Schlumberger (SLB.N), the world's largest oilfield services company, posted a lower-than-expected third-quarter profit and acknowledged that financial turmoil would dampen near-term earnings, sending its shares down 1 percent.
Oil prices are down from their second-quarter peak, raising concerns that energy companies may trim spending on new wells. But Schlumberger said growing demand for offshore drilling would help its business. The company is also getting a boost from activity in Iraq, Saudi Arabia, Mexico and Brazil.
Paal Kibsgaard, Schlumberger's new chief executive, described Wall Street estimates for fourth-quarter profits, which average $1.19 per share, as "on the optimistic side."
Analysts said the company had tried to cool expectations for the third quarter too, but the hints went largely unheeded. A surge in offshore drilling, however, along with all the growth outside North America, underpinned a good 2012 outlook.
"While the financial turmoil introduces some uncertainty over near-term activity, it has yet to have an impact on the actual activity of our customers," Kibsgaard told analysts on a call, anticipating that any reductions would be "short-lived."
Third-quarter profits were hurt by significant delays in start-ups on Middle East land-based seismic surveys, which clients use as a visual guide to drilling, Schlumberger said.
"Beyond that, its outlook for the service industry remains very positive," said Bill Conroy, head of research at Houston-based Pritchard Capital.
RISKS FOR SHALE PRICING
North American profits topped expectations, driven by drilling in shale fields. Kibsgaard said the main concerns in that area were around a potential slide in prices for pressure pumping as more equipment is built to serve the market.
Overall, Schlumberger's third-quarter net profit fell to $1.3 billion, or 96 cents a share, from $1.7 billion, or $1.38 a share, a year earlier, when it recorded a gain of nearly $1 per share on the increased value of M-I Swaco after buying Smith International, its partner in the joint venture.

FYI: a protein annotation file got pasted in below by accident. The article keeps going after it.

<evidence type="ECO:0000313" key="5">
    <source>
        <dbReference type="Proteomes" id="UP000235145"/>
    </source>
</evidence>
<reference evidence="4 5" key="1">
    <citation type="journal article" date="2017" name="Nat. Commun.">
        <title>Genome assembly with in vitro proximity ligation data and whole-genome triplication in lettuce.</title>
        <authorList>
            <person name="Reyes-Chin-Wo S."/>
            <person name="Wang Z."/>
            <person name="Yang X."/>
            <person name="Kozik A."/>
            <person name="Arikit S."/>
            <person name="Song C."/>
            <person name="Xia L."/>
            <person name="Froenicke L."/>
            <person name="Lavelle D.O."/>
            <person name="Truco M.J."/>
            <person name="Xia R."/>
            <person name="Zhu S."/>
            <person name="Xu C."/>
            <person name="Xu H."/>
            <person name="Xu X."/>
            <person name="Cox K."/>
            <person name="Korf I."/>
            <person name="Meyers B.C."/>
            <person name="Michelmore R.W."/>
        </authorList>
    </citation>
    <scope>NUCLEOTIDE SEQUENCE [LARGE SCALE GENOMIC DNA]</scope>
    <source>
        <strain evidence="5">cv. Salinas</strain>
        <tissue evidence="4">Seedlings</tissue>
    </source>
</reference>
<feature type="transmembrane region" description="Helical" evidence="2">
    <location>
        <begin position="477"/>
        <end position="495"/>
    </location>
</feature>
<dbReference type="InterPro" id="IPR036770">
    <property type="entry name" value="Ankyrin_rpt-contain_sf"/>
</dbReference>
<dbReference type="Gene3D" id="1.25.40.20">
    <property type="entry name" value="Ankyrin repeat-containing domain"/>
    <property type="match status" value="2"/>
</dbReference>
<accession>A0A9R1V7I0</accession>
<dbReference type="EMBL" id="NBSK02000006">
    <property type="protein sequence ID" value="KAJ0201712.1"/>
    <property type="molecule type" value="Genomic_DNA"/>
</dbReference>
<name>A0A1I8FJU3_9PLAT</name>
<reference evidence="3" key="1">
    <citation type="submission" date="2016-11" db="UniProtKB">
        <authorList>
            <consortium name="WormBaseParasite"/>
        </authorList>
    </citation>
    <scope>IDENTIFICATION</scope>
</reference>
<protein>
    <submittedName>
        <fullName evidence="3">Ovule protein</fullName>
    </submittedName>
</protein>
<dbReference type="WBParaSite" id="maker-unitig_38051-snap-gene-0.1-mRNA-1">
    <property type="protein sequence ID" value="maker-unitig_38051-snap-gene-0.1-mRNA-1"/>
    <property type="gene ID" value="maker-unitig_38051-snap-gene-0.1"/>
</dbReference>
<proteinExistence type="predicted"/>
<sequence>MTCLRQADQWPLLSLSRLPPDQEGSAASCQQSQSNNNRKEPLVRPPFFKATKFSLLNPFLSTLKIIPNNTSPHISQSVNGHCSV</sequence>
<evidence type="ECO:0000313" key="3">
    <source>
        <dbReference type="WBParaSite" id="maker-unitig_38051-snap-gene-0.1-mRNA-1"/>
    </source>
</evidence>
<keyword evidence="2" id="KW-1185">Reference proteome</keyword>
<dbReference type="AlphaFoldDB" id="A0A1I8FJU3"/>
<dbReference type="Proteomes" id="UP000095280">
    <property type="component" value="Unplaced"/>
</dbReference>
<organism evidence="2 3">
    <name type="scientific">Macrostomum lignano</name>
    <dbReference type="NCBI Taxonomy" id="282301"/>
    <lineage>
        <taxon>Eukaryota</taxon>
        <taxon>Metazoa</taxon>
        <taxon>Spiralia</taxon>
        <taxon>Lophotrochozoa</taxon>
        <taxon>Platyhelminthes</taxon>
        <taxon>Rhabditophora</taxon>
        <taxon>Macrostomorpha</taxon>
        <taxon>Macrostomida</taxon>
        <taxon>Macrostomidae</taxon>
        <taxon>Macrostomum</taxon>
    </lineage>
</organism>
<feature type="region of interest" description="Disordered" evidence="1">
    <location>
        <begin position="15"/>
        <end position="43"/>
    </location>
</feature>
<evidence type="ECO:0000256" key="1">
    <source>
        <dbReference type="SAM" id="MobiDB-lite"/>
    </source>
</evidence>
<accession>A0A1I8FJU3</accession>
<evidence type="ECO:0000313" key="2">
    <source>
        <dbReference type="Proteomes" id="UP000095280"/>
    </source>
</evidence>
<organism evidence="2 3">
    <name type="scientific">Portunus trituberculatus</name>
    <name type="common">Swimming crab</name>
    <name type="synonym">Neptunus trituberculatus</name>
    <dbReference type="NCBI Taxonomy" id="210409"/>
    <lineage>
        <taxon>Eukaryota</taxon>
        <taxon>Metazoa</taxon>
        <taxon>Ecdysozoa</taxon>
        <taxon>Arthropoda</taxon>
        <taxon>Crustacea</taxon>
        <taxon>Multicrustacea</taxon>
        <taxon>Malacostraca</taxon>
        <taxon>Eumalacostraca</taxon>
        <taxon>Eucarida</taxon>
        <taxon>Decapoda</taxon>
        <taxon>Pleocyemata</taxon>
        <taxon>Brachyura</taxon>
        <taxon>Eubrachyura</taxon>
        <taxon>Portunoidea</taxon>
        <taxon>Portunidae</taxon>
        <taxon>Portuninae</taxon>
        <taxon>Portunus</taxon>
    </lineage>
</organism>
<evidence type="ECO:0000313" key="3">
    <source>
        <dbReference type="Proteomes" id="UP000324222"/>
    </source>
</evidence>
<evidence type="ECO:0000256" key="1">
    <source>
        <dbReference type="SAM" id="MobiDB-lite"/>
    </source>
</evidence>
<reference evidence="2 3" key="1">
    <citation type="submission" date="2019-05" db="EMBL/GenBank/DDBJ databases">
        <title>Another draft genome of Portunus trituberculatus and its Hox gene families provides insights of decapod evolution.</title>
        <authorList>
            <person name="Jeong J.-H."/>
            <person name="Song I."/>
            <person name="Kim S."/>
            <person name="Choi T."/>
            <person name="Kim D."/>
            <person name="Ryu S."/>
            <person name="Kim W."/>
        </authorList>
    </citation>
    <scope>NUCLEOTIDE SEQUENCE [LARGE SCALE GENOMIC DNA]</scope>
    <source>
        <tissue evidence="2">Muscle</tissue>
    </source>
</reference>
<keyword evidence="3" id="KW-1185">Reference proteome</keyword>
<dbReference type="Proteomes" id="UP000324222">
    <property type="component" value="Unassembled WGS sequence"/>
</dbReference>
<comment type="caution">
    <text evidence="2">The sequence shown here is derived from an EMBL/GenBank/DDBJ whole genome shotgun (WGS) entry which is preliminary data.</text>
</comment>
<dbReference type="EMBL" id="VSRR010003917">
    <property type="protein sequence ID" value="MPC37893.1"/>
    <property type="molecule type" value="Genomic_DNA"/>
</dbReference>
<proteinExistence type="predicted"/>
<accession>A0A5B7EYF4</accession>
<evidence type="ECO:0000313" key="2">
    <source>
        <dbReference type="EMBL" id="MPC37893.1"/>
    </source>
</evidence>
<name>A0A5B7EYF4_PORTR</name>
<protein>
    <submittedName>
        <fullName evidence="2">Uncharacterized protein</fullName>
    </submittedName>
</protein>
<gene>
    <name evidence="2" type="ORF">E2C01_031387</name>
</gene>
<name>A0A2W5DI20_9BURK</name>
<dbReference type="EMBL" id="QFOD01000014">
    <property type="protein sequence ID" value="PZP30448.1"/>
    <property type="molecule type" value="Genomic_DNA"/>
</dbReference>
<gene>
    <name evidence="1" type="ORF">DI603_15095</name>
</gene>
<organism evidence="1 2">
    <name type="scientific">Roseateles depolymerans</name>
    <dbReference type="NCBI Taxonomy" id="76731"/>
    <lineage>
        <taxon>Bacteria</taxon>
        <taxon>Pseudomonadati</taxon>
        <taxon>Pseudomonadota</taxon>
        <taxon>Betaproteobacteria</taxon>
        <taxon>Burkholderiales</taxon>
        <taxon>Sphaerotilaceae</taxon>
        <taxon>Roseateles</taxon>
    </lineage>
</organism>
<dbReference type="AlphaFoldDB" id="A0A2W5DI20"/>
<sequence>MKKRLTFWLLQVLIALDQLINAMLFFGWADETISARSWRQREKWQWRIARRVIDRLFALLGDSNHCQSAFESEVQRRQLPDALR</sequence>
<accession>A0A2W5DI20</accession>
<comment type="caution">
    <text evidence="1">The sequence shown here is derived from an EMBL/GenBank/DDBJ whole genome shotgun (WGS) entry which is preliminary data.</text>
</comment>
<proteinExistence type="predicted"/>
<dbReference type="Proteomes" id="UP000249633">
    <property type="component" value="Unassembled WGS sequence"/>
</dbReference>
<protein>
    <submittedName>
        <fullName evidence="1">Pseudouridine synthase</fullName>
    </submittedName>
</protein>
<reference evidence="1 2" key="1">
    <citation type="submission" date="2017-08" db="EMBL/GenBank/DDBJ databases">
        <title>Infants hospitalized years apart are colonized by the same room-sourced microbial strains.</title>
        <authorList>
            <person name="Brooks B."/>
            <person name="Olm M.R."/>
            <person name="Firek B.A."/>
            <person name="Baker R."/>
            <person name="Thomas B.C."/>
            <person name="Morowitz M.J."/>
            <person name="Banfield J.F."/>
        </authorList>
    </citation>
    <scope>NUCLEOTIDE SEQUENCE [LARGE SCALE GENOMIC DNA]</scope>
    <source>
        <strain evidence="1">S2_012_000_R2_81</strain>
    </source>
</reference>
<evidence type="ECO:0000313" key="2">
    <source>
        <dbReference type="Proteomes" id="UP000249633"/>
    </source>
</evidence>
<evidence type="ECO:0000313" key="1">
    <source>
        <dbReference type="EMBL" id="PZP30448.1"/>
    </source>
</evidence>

Excluding one-time items, Schlumberger earned 98 cents per share, below an average forecast of $1.01, according to Thomson Reuters I/B/E/S. Revenue rose 49 percent to $10.23 billion.
The quarter also included a handover of the CEO mantle to 44-year-old Kibsgaard from Andrew Gould, a respected industry figure who remains chairman but is due to retire this year.
Asked about the global oil market, Gould did not see a risk of disruption from fresh oil supplies, and noted the demand impact of recent uncertainty was "not particularly powerful."
"I don't see that supply could change the picture in the short term," he said, adding that he might "come and say goodbye" on the January conference call.
On Monday, rival Halliburton Co (HAL.N) posted a better-than-expected quarterly profit, but its less assured view of North American prospects led investors to hammer down its shares.
Schlumberger shares were down 1 percent at $67.23 in afternoon trading, while higher oil prices lifted the Philadelphia oil service index .OSX by more than 1 percent.
As of Thursday, Schlumberger's shares were down 23 percent in the past six months, while Halliburton was down 31 percent, both tracking the sector in response to weaker oil prices.
Smaller rival Weatherford International Ltd WFT.S (WFT.N) reports earnings next Tuesday, following by No. 3 player Baker Hughes Inc (BHI.N) a week after that.
(Reporting by Matt Daily and Braden Reddall; Editing by Gerald E. McCormick and Derek Caney)